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First dive with Magic Filter

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Hey gang...just got in from Babylon...Anyone who has dove this site knows how spectacular it is...Not the best site to try my new magic filter out but I did manage to figure it out (sort of) and get a few images. The conditions were not the greatest as surge had the bottom stirred up and the clean water was out over the wall...fairly deep...the first image:

 

depth: 47 feet

Titan/D100

Nikkor 10.5

Magic Filter

SS: 1/50

A: f5.6

post-3909-1125265283_thumb.jpg

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post-3909-1125265762_thumb.jpgHere is the second one worth a post...

 

depth: 22 feet

ss: 1/100

a:f7.1

 

I know the compositions need some work but I was just trying to figure out the WB procedure. Seemed to work well, I am very pleased with the performance of the Magic Filter. I can't wait to get back in and work with it..Not having to brave the surge and waves with arms and strobes made it a treat for a change! Thanks Alex for the advice and a Great product!!

 

Aurabest,

john

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p.s......these are straight out of the camera...just resized for posting purposes...

 

john

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Thanks John. These filters have potential eh?

And Babylon is one cracking dive site! Lucky you being so close.

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Thanks for posting John, looking forward to some more fine examples

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Well, it looks like it works. It creates a very different look without the usual darker background. I cant wait for mine to arrive.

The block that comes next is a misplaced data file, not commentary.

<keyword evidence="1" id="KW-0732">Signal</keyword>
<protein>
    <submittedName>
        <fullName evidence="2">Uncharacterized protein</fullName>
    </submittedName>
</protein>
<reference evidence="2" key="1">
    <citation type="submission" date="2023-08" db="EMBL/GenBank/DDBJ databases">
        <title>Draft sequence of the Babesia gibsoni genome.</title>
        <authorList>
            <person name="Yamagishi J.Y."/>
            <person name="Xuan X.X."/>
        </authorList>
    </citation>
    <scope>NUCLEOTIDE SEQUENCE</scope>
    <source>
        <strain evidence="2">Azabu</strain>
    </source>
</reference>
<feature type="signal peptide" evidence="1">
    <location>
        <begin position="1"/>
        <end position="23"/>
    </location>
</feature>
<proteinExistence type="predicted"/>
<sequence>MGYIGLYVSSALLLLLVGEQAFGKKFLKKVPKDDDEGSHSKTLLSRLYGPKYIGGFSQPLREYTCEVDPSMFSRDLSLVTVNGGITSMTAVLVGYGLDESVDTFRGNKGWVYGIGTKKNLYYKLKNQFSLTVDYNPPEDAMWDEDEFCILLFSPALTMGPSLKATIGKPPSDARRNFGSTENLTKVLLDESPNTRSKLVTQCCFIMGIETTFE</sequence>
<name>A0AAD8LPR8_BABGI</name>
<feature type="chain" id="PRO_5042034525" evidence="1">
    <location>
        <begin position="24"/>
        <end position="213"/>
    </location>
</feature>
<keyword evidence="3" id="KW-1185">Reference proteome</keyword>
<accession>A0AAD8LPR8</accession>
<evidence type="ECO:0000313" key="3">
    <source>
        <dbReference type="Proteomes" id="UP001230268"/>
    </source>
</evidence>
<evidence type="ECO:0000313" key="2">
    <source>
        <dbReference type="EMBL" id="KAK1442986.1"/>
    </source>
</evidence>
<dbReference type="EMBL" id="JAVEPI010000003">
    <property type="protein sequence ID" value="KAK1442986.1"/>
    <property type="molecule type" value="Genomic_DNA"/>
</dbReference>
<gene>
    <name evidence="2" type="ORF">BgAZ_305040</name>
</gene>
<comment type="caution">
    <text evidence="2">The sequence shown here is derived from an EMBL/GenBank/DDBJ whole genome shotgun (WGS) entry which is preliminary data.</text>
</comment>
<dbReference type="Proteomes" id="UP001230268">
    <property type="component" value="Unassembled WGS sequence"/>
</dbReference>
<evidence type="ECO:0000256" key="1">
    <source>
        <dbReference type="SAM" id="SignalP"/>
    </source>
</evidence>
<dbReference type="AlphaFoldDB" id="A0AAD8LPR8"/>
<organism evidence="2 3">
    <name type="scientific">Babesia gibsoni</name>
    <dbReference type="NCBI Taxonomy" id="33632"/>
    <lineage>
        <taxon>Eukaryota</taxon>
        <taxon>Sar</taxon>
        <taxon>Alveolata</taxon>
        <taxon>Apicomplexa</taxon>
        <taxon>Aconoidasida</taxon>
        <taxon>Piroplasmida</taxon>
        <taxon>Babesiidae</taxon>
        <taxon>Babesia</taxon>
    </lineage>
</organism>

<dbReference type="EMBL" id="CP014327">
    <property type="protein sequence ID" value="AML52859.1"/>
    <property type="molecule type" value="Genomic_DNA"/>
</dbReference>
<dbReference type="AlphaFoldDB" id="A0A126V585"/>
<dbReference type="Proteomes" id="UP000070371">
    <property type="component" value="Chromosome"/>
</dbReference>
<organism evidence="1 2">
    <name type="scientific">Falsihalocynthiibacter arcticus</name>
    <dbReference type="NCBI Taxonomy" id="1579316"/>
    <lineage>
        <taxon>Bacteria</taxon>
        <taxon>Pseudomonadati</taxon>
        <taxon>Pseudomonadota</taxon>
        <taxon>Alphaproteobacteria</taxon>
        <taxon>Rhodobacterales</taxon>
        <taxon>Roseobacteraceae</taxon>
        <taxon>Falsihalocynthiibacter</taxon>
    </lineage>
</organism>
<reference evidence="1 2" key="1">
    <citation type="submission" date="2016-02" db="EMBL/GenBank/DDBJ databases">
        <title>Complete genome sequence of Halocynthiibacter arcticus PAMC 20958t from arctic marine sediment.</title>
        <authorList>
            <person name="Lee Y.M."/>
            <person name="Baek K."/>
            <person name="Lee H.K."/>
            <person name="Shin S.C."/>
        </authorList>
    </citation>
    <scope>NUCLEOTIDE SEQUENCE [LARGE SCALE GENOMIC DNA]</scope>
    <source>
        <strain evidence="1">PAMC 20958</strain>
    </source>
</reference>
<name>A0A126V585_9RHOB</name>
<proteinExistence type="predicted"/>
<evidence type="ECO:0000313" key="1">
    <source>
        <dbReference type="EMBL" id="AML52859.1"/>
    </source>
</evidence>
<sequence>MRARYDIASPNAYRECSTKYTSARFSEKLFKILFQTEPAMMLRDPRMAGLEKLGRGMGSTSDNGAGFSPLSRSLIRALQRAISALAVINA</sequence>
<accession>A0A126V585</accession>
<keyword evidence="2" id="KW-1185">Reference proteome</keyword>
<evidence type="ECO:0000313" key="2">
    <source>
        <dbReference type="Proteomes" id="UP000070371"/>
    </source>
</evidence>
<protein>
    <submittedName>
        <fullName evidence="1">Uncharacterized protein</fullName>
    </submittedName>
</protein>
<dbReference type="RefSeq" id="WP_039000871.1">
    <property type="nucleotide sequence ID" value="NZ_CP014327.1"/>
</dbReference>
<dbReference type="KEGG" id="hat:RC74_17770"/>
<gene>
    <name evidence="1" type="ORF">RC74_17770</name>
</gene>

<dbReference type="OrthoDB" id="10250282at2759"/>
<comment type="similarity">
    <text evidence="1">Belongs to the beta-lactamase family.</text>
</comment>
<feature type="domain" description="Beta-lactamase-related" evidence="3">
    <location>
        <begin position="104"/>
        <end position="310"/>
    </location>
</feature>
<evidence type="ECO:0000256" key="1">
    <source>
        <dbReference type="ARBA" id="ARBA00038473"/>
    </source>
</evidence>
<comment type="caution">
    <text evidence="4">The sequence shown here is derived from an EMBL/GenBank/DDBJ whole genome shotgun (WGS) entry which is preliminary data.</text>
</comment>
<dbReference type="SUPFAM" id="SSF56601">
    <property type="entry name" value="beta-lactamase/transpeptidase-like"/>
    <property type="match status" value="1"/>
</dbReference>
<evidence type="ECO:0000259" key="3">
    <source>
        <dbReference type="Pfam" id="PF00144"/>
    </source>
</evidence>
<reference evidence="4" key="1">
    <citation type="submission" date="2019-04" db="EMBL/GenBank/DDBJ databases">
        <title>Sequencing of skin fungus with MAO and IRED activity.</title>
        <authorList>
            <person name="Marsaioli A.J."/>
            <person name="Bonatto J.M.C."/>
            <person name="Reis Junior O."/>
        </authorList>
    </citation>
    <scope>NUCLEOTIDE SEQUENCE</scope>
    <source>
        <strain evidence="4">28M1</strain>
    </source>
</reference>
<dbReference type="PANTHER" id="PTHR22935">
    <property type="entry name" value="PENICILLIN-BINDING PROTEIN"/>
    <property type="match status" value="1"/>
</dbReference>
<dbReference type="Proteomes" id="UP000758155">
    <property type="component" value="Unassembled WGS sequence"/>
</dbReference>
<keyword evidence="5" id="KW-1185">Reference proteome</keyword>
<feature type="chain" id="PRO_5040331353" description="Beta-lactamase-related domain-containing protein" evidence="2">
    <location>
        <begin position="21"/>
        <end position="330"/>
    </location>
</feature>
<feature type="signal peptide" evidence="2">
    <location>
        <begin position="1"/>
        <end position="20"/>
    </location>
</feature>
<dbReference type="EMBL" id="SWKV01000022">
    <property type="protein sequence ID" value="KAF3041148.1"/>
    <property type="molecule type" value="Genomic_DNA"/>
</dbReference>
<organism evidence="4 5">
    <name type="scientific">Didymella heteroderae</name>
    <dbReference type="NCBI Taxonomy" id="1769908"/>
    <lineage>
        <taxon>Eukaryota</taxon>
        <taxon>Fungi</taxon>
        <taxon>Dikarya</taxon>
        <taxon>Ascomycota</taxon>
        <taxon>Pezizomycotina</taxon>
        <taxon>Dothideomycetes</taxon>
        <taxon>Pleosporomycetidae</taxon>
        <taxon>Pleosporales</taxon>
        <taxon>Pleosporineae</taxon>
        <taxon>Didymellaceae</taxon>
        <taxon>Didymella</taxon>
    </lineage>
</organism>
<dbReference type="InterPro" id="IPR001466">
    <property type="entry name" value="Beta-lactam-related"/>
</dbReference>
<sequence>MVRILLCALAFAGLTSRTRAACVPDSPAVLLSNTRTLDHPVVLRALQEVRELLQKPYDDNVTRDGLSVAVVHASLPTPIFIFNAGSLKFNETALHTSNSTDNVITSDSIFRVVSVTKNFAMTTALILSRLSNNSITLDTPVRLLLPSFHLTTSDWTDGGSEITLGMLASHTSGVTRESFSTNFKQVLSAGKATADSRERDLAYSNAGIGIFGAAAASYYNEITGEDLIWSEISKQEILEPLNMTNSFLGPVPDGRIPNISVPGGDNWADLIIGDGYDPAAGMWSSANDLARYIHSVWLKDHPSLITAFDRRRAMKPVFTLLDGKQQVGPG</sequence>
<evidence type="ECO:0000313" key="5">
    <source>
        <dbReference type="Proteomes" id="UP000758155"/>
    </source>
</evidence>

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Thanks for posting these, John.

 

Shooting with filters does take a bit of getting used to - but I am very impressed with your first shots. Here is my advice, for what it is worth. Hope that you find it useful.

 

The colours on the first one - which I know is on the top of the pinnacle at Babylon is very impressive. That shot is right from the maximum working depth of the filter - and the colours are very good. The Orange Elephant ear sponge is amazing. The water colour is good on this shot too. You have used the ambient light well to illuminate the reef - and my main suggestion is to shoot slightly more downward to get a richer blue.

 

I think that advice also goes for the second shot, which is let down by a poor water colour. When selecting a subject try and find one that is brighter than the water - not the other way round. That will help you get a rich, deep water colour. The easiest way to achieve this is with a slightly downward camera angle. This shot is probably slightly over white balanced. Try reducing the Colour Temp a bit on ACR. Generally if you set the white balance on a scene a scene with too much blue water in you get a result like this - that the camera is trying to get rid of too much blue. In this case I would have set the WB on the seabed and then brought the camera up to get the shot. Anyway you should be able to sort this in ACR.

 

Hope that this helps.

 

Alex